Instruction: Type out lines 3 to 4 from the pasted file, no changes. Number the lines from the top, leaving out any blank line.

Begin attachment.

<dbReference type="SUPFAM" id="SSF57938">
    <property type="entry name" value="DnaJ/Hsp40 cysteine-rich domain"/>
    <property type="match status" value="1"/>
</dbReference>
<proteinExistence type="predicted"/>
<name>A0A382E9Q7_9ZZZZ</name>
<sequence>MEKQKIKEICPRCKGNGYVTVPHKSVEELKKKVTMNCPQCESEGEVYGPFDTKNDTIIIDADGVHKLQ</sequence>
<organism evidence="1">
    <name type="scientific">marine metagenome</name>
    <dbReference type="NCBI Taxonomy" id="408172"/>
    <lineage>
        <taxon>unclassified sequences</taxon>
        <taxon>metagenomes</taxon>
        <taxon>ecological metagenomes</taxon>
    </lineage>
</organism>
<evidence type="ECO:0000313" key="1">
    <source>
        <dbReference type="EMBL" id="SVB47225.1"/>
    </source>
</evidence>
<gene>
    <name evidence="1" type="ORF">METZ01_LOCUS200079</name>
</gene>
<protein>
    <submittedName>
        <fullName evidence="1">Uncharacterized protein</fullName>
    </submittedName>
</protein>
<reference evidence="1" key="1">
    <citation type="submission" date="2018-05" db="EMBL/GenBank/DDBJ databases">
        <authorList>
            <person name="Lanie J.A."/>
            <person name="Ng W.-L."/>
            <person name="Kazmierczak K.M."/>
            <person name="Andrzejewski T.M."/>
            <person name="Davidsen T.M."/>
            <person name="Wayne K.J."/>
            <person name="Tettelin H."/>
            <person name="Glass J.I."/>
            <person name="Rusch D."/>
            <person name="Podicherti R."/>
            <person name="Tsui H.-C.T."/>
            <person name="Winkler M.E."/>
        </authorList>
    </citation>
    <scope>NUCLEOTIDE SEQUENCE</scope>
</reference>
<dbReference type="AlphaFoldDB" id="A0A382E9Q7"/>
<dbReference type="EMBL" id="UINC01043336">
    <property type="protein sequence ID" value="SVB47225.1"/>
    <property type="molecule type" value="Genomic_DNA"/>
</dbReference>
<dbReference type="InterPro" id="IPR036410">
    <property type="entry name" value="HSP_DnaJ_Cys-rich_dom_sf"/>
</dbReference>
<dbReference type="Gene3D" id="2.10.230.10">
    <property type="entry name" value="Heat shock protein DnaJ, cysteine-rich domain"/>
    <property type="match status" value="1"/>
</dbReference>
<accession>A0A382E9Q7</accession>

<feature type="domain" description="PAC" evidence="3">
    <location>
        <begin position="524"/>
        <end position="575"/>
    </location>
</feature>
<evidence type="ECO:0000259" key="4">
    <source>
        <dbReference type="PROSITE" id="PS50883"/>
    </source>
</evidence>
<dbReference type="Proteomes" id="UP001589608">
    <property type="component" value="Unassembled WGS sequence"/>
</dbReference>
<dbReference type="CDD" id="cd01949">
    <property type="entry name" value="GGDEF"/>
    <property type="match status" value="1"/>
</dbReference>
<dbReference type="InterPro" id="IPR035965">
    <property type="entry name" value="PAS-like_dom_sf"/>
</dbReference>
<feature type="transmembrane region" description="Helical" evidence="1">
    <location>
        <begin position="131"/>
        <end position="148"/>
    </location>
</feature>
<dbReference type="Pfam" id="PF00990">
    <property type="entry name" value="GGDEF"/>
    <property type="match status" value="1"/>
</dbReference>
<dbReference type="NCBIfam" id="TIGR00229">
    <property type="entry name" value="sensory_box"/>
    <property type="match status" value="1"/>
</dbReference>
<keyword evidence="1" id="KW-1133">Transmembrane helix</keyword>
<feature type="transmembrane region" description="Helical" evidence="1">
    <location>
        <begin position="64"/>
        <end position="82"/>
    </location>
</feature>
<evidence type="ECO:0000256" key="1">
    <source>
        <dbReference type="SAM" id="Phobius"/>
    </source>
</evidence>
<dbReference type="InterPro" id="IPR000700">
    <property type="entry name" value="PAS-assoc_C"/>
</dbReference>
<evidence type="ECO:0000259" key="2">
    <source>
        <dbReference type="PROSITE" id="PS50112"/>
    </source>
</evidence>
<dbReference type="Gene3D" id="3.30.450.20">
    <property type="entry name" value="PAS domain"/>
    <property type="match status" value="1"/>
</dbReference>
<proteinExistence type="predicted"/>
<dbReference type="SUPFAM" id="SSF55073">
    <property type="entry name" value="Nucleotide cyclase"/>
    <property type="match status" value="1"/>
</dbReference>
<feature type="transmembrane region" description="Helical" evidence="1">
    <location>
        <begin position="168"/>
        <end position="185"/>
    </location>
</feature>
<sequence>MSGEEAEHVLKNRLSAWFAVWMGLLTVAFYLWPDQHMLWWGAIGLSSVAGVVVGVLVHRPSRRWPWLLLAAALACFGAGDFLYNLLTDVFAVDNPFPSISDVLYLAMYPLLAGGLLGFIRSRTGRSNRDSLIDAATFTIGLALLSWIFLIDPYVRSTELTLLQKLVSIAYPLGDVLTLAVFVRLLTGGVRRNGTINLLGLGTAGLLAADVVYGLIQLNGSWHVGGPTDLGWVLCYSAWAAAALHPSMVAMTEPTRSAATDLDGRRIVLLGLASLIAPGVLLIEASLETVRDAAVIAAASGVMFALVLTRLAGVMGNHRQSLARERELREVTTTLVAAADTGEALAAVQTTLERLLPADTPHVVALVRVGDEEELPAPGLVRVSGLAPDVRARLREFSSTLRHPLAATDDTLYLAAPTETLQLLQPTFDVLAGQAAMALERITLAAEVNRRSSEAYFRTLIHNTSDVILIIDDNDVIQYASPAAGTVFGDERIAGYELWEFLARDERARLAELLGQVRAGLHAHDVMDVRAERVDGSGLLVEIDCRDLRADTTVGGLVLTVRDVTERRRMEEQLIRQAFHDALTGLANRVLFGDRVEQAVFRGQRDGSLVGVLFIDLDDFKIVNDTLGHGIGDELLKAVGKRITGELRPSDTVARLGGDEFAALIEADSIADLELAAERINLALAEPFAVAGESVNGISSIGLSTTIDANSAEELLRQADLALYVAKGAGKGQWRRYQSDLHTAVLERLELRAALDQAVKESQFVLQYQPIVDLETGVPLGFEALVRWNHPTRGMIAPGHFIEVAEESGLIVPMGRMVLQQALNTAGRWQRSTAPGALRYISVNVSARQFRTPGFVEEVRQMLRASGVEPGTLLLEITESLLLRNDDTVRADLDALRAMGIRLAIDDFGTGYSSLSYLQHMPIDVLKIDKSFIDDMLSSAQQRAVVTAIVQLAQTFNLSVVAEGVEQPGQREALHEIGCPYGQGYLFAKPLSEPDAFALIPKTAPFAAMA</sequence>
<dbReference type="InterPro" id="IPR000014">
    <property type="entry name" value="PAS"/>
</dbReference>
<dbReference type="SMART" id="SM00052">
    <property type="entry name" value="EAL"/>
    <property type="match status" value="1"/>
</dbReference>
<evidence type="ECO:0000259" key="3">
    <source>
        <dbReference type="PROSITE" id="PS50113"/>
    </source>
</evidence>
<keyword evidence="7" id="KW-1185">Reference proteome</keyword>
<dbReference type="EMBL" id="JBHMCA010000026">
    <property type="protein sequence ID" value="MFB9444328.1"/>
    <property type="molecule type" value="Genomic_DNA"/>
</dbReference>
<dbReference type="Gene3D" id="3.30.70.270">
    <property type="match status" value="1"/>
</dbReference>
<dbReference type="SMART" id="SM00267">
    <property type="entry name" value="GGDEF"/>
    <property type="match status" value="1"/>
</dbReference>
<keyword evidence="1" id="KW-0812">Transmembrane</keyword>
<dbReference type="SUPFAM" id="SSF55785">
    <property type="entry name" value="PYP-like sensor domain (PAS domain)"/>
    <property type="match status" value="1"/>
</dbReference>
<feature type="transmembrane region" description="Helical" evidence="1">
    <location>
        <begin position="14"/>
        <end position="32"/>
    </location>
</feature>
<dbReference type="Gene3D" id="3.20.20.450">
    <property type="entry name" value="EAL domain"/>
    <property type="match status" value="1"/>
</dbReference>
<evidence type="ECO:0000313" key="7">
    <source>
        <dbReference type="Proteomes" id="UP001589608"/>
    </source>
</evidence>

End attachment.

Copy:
    <property type="match status" value="1"/>
</dbReference>